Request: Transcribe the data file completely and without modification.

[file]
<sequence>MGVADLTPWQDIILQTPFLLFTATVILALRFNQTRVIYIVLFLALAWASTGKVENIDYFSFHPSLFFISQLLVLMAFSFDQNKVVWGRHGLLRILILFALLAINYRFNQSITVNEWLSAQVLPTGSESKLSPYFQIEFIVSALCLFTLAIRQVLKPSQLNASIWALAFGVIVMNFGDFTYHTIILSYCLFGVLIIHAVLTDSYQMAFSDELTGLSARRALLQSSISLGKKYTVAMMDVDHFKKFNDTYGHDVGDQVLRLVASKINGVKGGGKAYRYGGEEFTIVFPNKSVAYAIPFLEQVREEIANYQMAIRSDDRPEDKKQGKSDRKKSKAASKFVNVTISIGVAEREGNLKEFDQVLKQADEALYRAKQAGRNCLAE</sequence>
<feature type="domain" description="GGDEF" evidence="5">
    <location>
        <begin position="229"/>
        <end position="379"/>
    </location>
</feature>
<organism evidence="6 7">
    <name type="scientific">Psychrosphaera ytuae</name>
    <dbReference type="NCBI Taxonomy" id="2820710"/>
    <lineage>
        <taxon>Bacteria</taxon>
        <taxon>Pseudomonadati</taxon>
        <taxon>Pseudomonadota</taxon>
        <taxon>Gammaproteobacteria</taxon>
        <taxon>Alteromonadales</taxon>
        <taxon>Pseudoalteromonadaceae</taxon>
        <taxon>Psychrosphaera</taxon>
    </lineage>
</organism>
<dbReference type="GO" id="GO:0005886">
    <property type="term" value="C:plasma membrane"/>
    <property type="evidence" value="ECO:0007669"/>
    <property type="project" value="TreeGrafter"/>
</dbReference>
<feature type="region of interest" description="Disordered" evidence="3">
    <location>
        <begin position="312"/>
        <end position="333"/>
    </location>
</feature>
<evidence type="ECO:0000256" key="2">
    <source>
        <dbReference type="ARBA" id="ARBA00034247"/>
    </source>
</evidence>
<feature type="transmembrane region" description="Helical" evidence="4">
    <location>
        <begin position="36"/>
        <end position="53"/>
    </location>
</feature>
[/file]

<sequence>MGVADLTPWQDIILQTPFLLFTATVILALRFNQTRVIYIVLFLALAWASTGKVENIDYFSFHPSLFFISQLLVLMAFSFDQNKVVWGRHGLLRILILFALLAINYRFNQSITVNEWLSAQVLPTGSESKLSPYFQIEFIVSALCLFTLAIRQVLKPSQLNASIWALAFGVIVMNFGDFTYHTIILSYCLFGVLIIHAVLTDSYQMAFSDELTGLSARRALLQSSISLGKKYTVAMMDVDHFKKFNDTYGHDVGDQVLRLVASKINGVKGGGKAYRYGGEEFTIVFPNKSVAYAIPFLEQVREEIANYQMAIRSDDRPEDKKQGKSDRKKSKAASKFVNVTISIGVAEREGNLKEFDQVLKQADEALYRAKQAGRNCLAE</sequence>
<feature type="domain" description="GGDEF" evidence="5">
    <location>
        <begin position="229"/>
        <end position="379"/>
    </location>
</feature>
<organism evidence="6 7">
    <name type="scientific">Psychrosphaera ytuae</name>
    <dbReference type="NCBI Taxonomy" id="2820710"/>
    <lineage>
        <taxon>Bacteria</taxon>
        <taxon>Pseudomonadati</taxon>
        <taxon>Pseudomonadota</taxon>
        <taxon>Gammaproteobacteria</taxon>
        <taxon>Alteromonadales</taxon>
        <taxon>Pseudoalteromonadaceae</taxon>
        <taxon>Psychrosphaera</taxon>
    </lineage>
</organism>
<dbReference type="GO" id="GO:0005886">
    <property type="term" value="C:plasma membrane"/>
    <property type="evidence" value="ECO:0007669"/>
    <property type="project" value="TreeGrafter"/>
</dbReference>
<feature type="region of interest" description="Disordered" evidence="3">
    <location>
        <begin position="312"/>
        <end position="333"/>
    </location>
</feature>
<evidence type="ECO:0000256" key="2">
    <source>
        <dbReference type="ARBA" id="ARBA00034247"/>
    </source>
</evidence>
<feature type="transmembrane region" description="Helical" evidence="4">
    <location>
        <begin position="36"/>
        <end position="53"/>
    </location>
</feature>